After a lengthy meeting on Aug. 15, the Town of Oyster Bay’s board decided to hold a special meeting on Tuesday to pick up where trustees left off. The board had tabled an agenda item on a contract for a new recycling system when Councilman Anthony Macagnone thought one company’s bid was too good to be true. Upon further review, the board approved Winter Brothers Waste Systems to take charge of the town’s recycling program, which will begin Oct. 23.
“I did some investigating, I met with the principal of Winter Brothers, along with the commissioner of the DPW,” Macagnone said. “The company realizes what they’re in for, and they realize what they’re committed to.”
Winter Brothers agreed to pay the town $25.08 a ton for five years for recyclable materials, which turned out to be the highest bid for the town.
“We had the time to ensure that our board had a chance to look at this more carefully, asking questions and turning this inside out,” said Town of Oyster Bay Supervisor Joseph Saladino. “We determined that this is an amazing rate.”
Saladino added that this would be the highest rate paid to the town for recyclables of any municipality on Long Island, as well as one of the highest in New York state.
“If we get half of the expected revenue that we’re supposed to get from this, we’re doing much better,” Macagnone said.
Saladino said that the board’s decision to revisit this resolution adds to its transparency with the public. However, some residents thought otherwise.
“While single-stream recycling may be the greatest thing for the town, how does anyone know for sure?” said Robert Freier, of Woodbury, who is running for town board as a Democrat. “The transparent way would have been to hold a hearing, discuss the benefits, or lack thereof, of single-stream versus dual-stream recycling, and what the implications would be.”
Freier also said that the board should not have held its meeting on one of the busiest vacation weeks of the year. But Saladino disagreed, saying that the board had made the right choice in holding this special meeting.
“We put it off for a week so that the decision makers involved could get even more information,” Saladino said.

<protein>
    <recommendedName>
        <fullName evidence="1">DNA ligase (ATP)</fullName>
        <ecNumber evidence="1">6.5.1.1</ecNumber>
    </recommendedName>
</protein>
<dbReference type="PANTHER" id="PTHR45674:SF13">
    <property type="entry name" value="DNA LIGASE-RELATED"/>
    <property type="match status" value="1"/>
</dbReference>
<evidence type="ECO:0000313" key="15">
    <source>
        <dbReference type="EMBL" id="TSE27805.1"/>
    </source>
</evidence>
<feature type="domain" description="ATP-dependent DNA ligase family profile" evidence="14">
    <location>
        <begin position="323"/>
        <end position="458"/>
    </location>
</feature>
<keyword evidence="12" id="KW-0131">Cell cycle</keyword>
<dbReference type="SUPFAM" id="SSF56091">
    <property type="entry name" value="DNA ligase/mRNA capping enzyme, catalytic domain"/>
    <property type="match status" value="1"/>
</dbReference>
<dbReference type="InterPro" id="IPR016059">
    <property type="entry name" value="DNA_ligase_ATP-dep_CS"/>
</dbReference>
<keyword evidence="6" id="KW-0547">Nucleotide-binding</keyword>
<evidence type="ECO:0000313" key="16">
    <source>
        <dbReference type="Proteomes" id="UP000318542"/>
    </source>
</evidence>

Robert Ripp, of Massapequa, said that the board had reached an “all-time low,” accusing Saladino of forcing his trustees to approve this resolution. He also explained that he was disappointed and dissatisfied with the board.
“This has nothing to do with single-stream recycling,” Saladino responded. “Perhaps you were confused.”
Paul Molinari, of Hicksville, supported the town’s contract with Winter Brothers, explaining that it would benefit the environment.
“Winter Brothers has a state-of-the-art recycling facility that captures 95 percent of materials, which is excellent,” Molinari said. He also said that there aren’t many companies on Long Island with a facility quite like Winter Brothers.
Anthony Core, the owner of West End Waste Reduction Inc. and Omni Recycling, in Westbury, asked for the board to look over the bids more thoroughly. Core, whose company has a contract with the town’s current recycling program, offered to pay $8.56 a ton. He said that the deal with Winters Brothers is good, but because that company plans to send recycling material to its other facility in Connecticut, it would reduce business opportunities in Nassau County.
“The reason why we bid is because we are the new company to do the new infrastructure for Nassau County, the new development of a better and more sophisticated state-of-the-art facility,” Core said. “By doing this contract, you’re almost eliminating Oyster Bay’s materials from that consideration.”
The town board can renew its contract every year, which Saladino said would give the board a chance to see how well it performs. Macagnone said that the town’s next step would be to make a concerted effort to get the message out to the public about the details of their contract with Winter Bros.